1. Elie Faure, “The Art of Charlie Chaplin,” from The Art of Cineplastics (Boston, 1923), reprinted in The Essential Chaplin: Perspectives on the Life and Art of the Great Comedian, Richard Schickel, ed. (Chicago: Ivan R. Dee, 2006), 77. [return to page 1 of essay]
2. In his first book to examine Brakhage’s films postmortem, Sitney writes:
“Between 1952 and his death in 2003, Brakhage made approximately 350 films, some shorter than a minute long and one more than four hours.” P. Adams Sitney, Eyes Upside Down: Visionary Filmmakers and the Heritage of Emerson (Oxford and New York: Oxford University Press, 2008), 70.
3. Amos Vogel, Film as a Subversive Art (London and New York: Distributed Art Publishers/CT Editions, 2005), 258.
4. Sitney coined the term “lyrical” in his Visionary Film: The American Avant-Garde (New York: Oxford University Press, 1974), which would go on to become the primary canonization of the field and at the center of which Brakhage was distinctly positioned.
5. Sitney, Eyes Upside Down: Visionary Filmmakers and the Heritage of Emerson, 70.
6. Brakhage has used sound in only a minute percentage of his films, and Blue Moses (1962) is the only case in which he used synchronous speech. P. Adams Sitney, Visionary Film: The American Avant-Garde, 1943-2000. 3rd ed. (New York: Oxford University Press, 2002), 179.
7. Stan Brakhage in an April 1966 letter to Ronna Page, Brakhage Scrapbook: Collected Writings 1964-1980, Robert A. Haller, ed. (New Paltz, NY: Documentext, 1982), 49.
8. Sitney, Visionary Film: The American Avant-Garde, 1943-2000, 160.
9. Ibid., 155.
10. Stan Brakhage, Metaphors on Vision, P. Adams Sitney, ed., Film Culture 30 (New York, 1963), unpaginated.
12. Marjorie Keller, The Untutored Eye: Childhood in the Films of Cocteau, Cornell, and Brakhage (Cranbury and London: Associated University Presses, 1986), 186.
13. David E. James, Stan Brakhage: Filmmaker (Philadelphia: Temple University Press, 2005), 15.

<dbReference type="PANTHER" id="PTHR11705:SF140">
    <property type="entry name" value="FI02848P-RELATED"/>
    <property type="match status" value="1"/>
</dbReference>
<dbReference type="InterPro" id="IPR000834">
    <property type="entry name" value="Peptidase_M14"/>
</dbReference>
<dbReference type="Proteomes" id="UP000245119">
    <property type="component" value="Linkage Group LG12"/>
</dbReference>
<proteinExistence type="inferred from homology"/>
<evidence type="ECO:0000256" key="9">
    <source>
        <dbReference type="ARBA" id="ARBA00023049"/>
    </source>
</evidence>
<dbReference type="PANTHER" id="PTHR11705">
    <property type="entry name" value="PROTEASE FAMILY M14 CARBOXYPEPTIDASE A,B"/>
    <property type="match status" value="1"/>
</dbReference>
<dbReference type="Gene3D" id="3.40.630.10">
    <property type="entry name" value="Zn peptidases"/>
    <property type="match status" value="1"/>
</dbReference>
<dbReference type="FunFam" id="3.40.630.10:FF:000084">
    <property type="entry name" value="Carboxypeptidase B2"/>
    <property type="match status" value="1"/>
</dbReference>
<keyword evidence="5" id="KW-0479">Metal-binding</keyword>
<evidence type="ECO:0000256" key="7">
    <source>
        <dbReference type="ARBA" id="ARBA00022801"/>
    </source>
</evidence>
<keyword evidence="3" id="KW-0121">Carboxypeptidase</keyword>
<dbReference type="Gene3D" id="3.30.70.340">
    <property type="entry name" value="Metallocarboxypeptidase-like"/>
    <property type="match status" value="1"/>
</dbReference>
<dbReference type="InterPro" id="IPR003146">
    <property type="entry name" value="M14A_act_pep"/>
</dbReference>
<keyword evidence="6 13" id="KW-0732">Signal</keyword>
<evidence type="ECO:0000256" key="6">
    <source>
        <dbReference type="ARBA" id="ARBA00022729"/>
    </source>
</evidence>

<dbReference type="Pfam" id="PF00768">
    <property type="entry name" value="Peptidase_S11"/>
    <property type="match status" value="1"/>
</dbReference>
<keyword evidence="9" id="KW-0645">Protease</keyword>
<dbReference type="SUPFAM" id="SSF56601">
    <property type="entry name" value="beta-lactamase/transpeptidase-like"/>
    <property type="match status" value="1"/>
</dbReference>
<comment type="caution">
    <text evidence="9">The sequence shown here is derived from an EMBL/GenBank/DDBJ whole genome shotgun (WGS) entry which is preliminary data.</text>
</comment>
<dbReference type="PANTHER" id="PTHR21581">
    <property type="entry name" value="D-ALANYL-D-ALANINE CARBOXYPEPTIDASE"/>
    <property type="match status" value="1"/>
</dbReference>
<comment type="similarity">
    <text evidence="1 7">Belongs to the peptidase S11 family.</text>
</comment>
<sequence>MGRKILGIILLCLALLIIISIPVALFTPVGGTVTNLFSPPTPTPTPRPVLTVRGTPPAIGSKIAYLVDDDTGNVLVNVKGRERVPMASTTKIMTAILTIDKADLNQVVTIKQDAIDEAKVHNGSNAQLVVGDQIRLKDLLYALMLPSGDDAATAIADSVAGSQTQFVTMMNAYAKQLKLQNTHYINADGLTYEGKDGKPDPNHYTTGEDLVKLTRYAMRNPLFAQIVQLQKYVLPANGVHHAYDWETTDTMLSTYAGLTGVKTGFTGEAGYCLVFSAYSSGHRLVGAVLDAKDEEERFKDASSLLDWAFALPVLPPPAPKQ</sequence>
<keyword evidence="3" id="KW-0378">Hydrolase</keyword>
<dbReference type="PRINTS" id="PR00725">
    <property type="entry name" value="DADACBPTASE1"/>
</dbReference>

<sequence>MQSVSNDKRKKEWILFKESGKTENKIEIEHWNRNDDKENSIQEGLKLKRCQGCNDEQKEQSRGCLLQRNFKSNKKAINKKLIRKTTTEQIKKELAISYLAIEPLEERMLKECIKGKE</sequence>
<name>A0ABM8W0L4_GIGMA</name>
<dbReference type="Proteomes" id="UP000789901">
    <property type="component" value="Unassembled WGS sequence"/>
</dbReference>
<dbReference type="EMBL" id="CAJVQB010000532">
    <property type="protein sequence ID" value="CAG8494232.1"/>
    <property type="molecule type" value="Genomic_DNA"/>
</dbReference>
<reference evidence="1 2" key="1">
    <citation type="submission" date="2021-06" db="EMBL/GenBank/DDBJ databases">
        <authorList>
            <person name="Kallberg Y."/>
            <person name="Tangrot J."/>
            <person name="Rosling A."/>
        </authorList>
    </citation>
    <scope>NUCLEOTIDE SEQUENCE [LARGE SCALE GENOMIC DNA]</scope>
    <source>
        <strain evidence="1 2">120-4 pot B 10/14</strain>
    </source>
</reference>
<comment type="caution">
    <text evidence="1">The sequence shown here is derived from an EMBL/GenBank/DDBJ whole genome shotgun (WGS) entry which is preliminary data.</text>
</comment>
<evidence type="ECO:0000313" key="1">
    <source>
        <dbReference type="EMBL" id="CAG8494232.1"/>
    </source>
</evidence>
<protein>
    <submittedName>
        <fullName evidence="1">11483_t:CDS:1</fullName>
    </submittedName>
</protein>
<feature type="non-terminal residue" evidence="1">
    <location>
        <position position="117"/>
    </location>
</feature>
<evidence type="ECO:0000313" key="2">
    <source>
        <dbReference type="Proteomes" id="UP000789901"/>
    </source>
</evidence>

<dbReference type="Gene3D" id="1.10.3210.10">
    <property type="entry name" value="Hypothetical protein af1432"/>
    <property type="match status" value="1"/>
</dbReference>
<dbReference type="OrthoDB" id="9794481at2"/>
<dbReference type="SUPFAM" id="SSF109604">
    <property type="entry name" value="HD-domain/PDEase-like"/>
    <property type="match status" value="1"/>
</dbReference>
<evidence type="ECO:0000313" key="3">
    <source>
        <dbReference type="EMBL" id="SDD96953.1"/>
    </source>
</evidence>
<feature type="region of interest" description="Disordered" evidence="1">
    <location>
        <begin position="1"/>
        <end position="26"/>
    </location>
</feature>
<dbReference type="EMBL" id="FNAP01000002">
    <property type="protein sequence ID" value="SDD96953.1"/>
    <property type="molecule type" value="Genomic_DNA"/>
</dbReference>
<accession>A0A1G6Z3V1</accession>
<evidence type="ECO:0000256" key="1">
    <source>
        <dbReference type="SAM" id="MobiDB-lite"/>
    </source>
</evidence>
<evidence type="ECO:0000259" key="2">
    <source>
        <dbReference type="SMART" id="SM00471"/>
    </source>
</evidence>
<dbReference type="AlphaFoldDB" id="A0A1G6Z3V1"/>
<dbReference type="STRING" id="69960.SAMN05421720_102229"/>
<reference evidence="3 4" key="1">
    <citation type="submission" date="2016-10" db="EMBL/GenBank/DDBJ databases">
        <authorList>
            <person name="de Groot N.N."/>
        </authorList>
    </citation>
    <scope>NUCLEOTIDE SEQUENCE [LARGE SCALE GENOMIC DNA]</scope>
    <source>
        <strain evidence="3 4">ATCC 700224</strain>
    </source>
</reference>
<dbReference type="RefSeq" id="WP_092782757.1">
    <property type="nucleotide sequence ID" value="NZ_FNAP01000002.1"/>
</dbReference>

14. Adding fuel to the flames, Brakhage refused to allow his own films, which had tested the limits of sexual censorship laws, to be appropriated by what he called “’The Cause of Sexual Freedom’ or some-such,” insisting instead that he had made such films “out of personal necessity taking shape thru means available to me of historical aesthetics” and risked imprisonment showing them “in order to meet the, as requested, needs of others.” Sex, in his work, was an inspiration, muse or material for the aesthetic and was not to be utilized for its own sake. Brakhage in letter to Ronna Page, Brakhage Scrapbook, Robert A. Haller, ed., 52.
15. Amy Taubin, “Discussion Between Marjorie Keller and Amy Taubin,” Idiolects #6 (1978): 29-30.
16. Anne Friedberg, “Misconception = The Division of Labor in the Childbirth Film,” Millennium Film Journal 4-5 (1979): 65-66.
17. In 1972, Keller was expelled from Tufts University for protesting a racially motivated firing of a departmental secretary. Although she would receive her degree from Tufts, she finished her coursework at the Art Institute in Chicago. Robin Blaetz, ed., Women’s Experimental Cinema: critical frameworks (Durham and London: Duke University Press, 2007), 214.
18. Keller, The Untutored Eye: Childhood in the Films of Cocteau, Cornell, and Brakhage, 180.
19. Marjorie Keller, "Review of E. Ann Kaplan's Women and Film," Millennium Film Journal 14-15 (1984-85): 44.
20. Ibid., 46.
21. Marjorie Keller in interview with Linda Reisman, “Personal Film/Feminist Film,” Camera Obscura 11 (1983): 81. [return to page 2]
22. Marjorie Keller in conversation with Amy Taubin, “Discussion Between Marjorie Keller and Amy Taubin,” 31.
23. Marjorie Keller in letter to Abigail Child from 1989, reprinted by Sitney in Visionary Film: The American Avant-Garde, 1943-2000, 422.
24. Keller in interview with Reisman, “Personal Film/Feminist Film,” 74.
25. Ibid., 76.
26. Sitney, Visionary Film: The American Avant-Garde, 1943-2000, 169.